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Peyton Manning had three of the top eight quarterback seasons of the last 30 years

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Miami Dolphins v Indianapolis Colts Photo by Gregory Shamus/Getty Images

Last week, we mentioned that Peyton Manning led four of the top 25 offenses of the past 30 years, at least according to Football Outsiders’ DVOA metric.

While he played on many good offenses, he was clearly the focal point of them, and in fact he also posted three of the top eight quarterback seasons over the last 30 years, according to DVOA. In a piece for ESPN, Football Outsiders’ Aaron Schatz wrote about the top ten QB seasons since 1987 in DVOA, and Manning was the only player to appear three times (Tom Brady was the only other player to appear more than once).

To no surprise, Manning’s record-breaking 2013 season with the Denver Broncos made the list, checking in at number eight (+43.2% DVOA). Here’s what Schatz wrote about that season:

The 55-touchdown season is No. 2 in DYAR (total value) because Manning threw 659 passes, but it's only No. 8 in DVOA. Denver's easy schedule that season is part of the reason.

Next up on the list for Manning was his 2006 campaign, which ranked number three (+51.3% DVOA):

Manning's raw totals in 2006 didn't match those of more famous seasons, but he was extremely efficient in a season in which quarterback play around the league was down a bit. He led the league with 31 touchdowns and had only nine interceptions. His completion rate of 65.0 percent was third in the league, and his net yards per pass attempt of 7.55 was second. Manning also took just 14 sacks and fumbled only twice.

And then number one on the list is, of course, Peyton Manning’s 2004 season, ranking as the best season a quarterback has had in terms of DVOA since at least 1987 (+58.9% DVOA):

The big difference between Brady's 2007 and Manning's 2004 is that it took Brady 578 pass attempts to throw 50 passing touchdowns, but it took Manning only 497 pass attempts to throw 49. Manning's 9.9 percent touchdown rate was the highest since 1960, and his 8.74 net yards per pass attempt were the highest all time for a quarterback who started at least a dozen games.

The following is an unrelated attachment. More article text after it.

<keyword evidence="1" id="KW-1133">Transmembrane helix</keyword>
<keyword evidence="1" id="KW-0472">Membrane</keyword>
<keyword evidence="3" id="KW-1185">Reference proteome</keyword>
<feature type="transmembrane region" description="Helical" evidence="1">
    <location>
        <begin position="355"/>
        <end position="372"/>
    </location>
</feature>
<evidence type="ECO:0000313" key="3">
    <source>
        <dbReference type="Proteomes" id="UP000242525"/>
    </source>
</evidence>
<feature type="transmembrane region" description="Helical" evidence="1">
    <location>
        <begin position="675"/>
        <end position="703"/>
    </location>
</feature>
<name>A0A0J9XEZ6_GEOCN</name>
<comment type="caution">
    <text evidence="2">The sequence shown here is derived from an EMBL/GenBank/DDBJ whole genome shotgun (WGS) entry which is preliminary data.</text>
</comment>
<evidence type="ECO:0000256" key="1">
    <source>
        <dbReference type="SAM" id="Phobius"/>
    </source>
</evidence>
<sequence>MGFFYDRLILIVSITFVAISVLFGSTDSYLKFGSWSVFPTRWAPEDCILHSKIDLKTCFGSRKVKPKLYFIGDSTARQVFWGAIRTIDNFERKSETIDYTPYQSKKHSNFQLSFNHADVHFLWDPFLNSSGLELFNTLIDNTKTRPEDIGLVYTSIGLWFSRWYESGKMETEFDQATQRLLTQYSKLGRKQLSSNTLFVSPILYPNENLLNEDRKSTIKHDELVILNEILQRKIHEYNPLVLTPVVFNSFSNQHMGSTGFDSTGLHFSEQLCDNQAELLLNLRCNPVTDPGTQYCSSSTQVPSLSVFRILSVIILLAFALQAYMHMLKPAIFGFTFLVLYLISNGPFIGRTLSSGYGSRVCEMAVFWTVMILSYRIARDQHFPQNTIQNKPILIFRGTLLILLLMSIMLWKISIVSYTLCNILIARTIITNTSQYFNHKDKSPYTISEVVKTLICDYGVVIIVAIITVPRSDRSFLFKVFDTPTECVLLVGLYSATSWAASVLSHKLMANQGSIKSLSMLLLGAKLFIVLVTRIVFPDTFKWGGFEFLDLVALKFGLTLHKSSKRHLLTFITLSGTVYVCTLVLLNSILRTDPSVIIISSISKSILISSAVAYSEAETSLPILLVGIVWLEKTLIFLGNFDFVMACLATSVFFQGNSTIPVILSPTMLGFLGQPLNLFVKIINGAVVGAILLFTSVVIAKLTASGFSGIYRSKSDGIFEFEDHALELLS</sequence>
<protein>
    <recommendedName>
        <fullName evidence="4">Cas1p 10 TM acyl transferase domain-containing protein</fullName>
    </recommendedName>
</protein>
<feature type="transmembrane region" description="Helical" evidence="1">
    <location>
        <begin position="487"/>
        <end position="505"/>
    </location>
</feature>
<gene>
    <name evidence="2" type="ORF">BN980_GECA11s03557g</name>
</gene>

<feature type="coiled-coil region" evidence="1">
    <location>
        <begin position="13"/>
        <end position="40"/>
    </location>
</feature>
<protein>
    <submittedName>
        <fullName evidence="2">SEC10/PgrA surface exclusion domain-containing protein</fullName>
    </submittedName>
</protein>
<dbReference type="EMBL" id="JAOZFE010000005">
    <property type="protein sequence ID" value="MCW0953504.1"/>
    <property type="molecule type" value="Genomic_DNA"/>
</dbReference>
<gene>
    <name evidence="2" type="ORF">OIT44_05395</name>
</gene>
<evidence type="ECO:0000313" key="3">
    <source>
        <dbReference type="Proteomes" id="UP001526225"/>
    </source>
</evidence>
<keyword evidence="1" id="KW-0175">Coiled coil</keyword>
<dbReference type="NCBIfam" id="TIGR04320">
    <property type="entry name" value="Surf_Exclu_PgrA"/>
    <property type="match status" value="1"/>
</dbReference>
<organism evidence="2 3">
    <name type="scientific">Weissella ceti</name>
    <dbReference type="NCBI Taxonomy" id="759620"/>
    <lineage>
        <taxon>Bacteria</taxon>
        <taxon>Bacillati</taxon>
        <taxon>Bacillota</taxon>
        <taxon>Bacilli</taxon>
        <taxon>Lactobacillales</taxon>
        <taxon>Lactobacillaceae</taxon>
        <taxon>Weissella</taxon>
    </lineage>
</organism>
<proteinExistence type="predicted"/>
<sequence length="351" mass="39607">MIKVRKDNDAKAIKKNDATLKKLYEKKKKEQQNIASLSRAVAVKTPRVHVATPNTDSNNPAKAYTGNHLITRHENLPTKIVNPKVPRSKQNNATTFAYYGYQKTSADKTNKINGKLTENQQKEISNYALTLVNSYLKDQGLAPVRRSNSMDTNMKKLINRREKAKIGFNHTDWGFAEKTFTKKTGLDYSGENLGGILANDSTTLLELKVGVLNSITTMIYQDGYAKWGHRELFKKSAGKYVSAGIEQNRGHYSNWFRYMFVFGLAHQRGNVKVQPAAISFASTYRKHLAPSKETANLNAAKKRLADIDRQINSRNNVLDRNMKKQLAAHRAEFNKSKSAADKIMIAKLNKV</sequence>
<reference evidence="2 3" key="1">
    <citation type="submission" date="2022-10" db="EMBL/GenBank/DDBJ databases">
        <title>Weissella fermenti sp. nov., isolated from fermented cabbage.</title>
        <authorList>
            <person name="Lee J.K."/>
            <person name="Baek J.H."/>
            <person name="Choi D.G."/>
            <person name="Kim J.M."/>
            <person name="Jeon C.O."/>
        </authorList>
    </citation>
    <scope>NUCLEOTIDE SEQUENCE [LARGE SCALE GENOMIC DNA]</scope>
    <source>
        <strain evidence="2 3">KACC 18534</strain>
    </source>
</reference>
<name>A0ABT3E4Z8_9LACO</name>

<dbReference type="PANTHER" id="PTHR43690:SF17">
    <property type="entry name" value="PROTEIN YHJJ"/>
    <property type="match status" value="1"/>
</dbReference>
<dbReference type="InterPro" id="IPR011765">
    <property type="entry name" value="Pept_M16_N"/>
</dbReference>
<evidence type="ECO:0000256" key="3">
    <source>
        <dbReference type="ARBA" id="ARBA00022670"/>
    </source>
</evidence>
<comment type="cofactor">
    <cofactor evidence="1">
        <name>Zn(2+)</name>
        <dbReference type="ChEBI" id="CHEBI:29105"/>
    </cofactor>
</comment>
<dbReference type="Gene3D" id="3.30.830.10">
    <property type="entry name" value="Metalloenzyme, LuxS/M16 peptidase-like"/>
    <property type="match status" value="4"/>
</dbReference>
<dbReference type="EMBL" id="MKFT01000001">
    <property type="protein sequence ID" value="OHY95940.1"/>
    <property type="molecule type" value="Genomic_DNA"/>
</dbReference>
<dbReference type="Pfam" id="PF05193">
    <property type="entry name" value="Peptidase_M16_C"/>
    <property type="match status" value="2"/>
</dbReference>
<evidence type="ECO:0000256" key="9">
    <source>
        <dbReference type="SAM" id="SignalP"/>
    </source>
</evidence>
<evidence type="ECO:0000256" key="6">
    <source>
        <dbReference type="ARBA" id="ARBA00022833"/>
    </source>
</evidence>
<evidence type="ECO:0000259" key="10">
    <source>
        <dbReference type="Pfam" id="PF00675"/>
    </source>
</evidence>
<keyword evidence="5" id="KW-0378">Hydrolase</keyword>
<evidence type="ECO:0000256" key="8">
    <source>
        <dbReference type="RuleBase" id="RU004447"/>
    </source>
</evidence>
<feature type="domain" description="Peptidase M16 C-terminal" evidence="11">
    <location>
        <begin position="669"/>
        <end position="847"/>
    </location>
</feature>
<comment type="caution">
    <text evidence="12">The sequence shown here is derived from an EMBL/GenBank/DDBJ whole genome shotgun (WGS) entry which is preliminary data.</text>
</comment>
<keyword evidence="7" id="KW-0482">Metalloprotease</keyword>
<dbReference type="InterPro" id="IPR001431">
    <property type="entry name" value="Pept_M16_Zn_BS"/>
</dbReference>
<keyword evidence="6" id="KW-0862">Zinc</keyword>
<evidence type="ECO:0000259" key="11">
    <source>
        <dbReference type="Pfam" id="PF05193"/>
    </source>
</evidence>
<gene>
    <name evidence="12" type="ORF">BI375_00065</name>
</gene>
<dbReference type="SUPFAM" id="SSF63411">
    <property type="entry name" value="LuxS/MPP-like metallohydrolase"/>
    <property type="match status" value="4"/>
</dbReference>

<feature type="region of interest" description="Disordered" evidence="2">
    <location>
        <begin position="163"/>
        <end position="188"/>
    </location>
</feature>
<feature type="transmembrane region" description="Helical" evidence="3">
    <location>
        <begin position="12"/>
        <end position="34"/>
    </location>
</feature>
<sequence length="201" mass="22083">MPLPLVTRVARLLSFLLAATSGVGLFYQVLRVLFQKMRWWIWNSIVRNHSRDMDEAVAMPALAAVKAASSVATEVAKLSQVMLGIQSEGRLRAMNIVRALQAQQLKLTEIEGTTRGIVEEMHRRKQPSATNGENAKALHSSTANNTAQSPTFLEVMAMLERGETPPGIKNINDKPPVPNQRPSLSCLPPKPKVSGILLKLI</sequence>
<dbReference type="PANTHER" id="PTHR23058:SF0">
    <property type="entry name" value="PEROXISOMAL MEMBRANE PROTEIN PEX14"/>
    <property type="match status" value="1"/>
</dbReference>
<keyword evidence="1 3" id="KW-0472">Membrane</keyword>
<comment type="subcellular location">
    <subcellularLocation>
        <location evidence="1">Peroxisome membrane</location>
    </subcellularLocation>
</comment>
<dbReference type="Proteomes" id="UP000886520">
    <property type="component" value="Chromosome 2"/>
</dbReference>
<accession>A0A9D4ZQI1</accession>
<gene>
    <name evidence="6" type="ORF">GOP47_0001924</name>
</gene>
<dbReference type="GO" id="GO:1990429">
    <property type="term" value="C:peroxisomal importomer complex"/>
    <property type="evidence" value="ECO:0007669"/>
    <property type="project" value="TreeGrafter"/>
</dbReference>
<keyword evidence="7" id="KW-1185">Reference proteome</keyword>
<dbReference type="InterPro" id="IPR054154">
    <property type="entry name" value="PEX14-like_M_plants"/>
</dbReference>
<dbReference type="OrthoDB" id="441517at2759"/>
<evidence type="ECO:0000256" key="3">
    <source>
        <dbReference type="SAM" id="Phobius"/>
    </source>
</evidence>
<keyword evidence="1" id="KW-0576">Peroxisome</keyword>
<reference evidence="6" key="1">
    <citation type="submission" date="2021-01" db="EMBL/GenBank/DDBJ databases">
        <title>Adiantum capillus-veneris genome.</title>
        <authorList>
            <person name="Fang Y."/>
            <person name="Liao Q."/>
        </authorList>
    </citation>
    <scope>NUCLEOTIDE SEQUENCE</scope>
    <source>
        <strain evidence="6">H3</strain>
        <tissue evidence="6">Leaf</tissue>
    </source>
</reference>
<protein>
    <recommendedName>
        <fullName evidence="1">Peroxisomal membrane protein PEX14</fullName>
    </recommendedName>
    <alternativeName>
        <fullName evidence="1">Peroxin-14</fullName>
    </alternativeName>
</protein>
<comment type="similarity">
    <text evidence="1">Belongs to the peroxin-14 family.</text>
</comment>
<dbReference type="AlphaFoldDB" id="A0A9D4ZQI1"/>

As we’ve talked about before, the thing that really makes Manning’s 2004 season the greatest and that makes it stand above his 2013 season and Brady’s 2007 season (which was second on the list) was his efficiency. While Manning’s 2013 season rightly holds the records for touchdowns and yards, and while Brady’s 2007 season eclipsed Manning’s 2004 season in both categories too, that’s looking at the volume stats. When looking at the efficiency, Manning’s 2004 campaign reigns supreme. Remember, that year he threw just 497 passes yet still put up 4,557 yards and 49 touchdowns. He averaged 9.2 yards per attempt, threw a touchdown on 9.9% of his throws, completed 67.6% of his passes, and recorded a passer rating of 121.1. Those yards per attempt, touchdown percentage, and passer rating numbers all rank among the very best of all time.

This isn’t trying to take anything away from those other seasons mentioned (all three are among the best of all-time), but here’s the reality: Manning in 2004 threw 497 passes; Brady in 2007 threw 557 passes; and Manning in 2013 threw 659 passes. If you take the pace Manning was on in 2004 and stretch that out to throwing 659 passes on the year, he’d have been on pace to throw for 6,042 yards and 65 touchdowns. That doesn’t count toward the stats, however, and that’s why Manning’s 2013 season and Brady’s 2007 season both are higher in the record books, but when discussing which was the best, the efficiency stats matter.

But the 2004 season and the 2013 season appearing on this list aren’t surprises, as Manning won the MVP award both years and set records both years. His 2006 season might surprise many, however, and it was ranked number three in the top QB seasons of the last 30 years! It remains an underrated season of Manning’s, probably because of a couple of reasons: 1) it was a non-MVP winning season in the midst of an insane stretch in which Manning won four MVP awards in seven seasons; and 2) it was overshadowed by the postseason run to the Super Bowl and the defensive turnaround. But nevertheless, Manning was very good in 2006. His nine interceptions on the year was the lowest single-season total of his career, and his 1.6% interception rate was the second-lowest of his career (behind only 2013’s 1.5%). He completed 65% of his passes for 4,397 yards (7.9 yards per attempt), and 31 touchdowns for a 101.0 passer rating - and to top it all off, he also rushed for four scores. If not for LaDainian Tomlinson breaking the single-season rushing touchdowns record that year, Manning almost certainly would have won his third MVP award in four seasons - and some argue he should have still won it anyways.

As you can see, there’s still plenty of room for healthy debate about some of these things, but this much is clear: Peyton Manning was really, really good, and it’s fun to go back and reminisce about those great years of Colts football.